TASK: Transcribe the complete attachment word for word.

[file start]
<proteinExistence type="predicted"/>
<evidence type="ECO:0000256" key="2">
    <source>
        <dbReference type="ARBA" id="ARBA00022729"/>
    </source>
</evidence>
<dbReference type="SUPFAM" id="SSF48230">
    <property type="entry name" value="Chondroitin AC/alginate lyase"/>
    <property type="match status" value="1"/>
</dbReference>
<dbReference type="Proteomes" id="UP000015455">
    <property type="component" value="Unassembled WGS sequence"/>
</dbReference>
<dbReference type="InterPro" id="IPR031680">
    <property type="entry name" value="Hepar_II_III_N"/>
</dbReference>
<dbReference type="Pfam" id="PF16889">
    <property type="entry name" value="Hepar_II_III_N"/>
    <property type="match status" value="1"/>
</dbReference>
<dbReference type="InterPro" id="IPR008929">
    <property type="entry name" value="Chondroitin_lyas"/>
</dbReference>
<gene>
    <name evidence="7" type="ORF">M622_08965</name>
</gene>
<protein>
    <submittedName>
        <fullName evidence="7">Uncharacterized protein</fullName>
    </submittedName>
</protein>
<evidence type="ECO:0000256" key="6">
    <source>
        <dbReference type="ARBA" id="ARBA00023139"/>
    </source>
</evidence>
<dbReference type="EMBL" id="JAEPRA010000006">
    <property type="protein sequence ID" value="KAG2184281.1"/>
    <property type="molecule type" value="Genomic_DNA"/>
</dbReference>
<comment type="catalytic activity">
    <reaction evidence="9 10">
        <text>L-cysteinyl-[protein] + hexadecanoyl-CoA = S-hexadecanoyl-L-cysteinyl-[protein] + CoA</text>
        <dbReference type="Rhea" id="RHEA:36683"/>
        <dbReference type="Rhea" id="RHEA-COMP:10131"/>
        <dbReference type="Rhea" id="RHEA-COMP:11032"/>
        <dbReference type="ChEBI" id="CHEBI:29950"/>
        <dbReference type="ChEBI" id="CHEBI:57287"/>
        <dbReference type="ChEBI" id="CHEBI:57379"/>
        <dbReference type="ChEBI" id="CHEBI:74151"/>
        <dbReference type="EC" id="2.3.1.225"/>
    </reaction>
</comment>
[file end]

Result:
<proteinExistence type="predicted"/>
<evidence type="ECO:0000256" key="2">
    <source>
        <dbReference type="ARBA" id="ARBA00022729"/>
    </source>
</evidence>
<dbReference type="SUPFAM" id="SSF48230">
    <property type="entry name" value="Chondroitin AC/alginate lyase"/>
    <property type="match status" value="1"/>
</dbReference>
<dbReference type="Proteomes" id="UP000015455">
    <property type="component" value="Unassembled WGS sequence"/>
</dbReference>
<dbReference type="InterPro" id="IPR031680">
    <property type="entry name" value="Hepar_II_III_N"/>
</dbReference>
<dbReference type="Pfam" id="PF16889">
    <property type="entry name" value="Hepar_II_III_N"/>
    <property type="match status" value="1"/>
</dbReference>
<dbReference type="InterPro" id="IPR008929">
    <property type="entry name" value="Chondroitin_lyas"/>
</dbReference>
<gene>
    <name evidence="7" type="ORF">M622_08965</name>
</gene>
<protein>
    <submittedName>
        <fullName evidence="7">Uncharacterized protein</fullName>
    </submittedName>
</protein>
<evidence type="ECO:0000256" key="6">
    <source>
        <dbReference type="ARBA" id="ARBA00023139"/>
    </source>
</evidence>
<dbReference type="EMBL" id="JAEPRA010000006">
    <property type="protein sequence ID" value="KAG2184281.1"/>
    <property type="molecule type" value="Genomic_DNA"/>
</dbReference>
<comment type="catalytic activity">
    <reaction evidence="9 10">
        <text>L-cysteinyl-[protein] + hexadecanoyl-CoA = S-hexadecanoyl-L-cysteinyl-[protein] + CoA</text>
        <dbReference type="Rhea" id="RHEA:36683"/>
        <dbReference type="Rhea" id="RHEA-COMP:10131"/>
        <dbReference type="Rhea" id="RHEA-COMP:11032"/>
        <dbReference type="ChEBI" id="CHEBI:29950"/>
        <dbReference type="ChEBI" id="CHEBI:57287"/>
        <dbReference type="ChEBI" id="CHEBI:57379"/>
        <dbReference type="ChEBI" id="CHEBI:74151"/>
        <dbReference type="EC" id="2.3.1.225"/>
    </reaction>
</comment>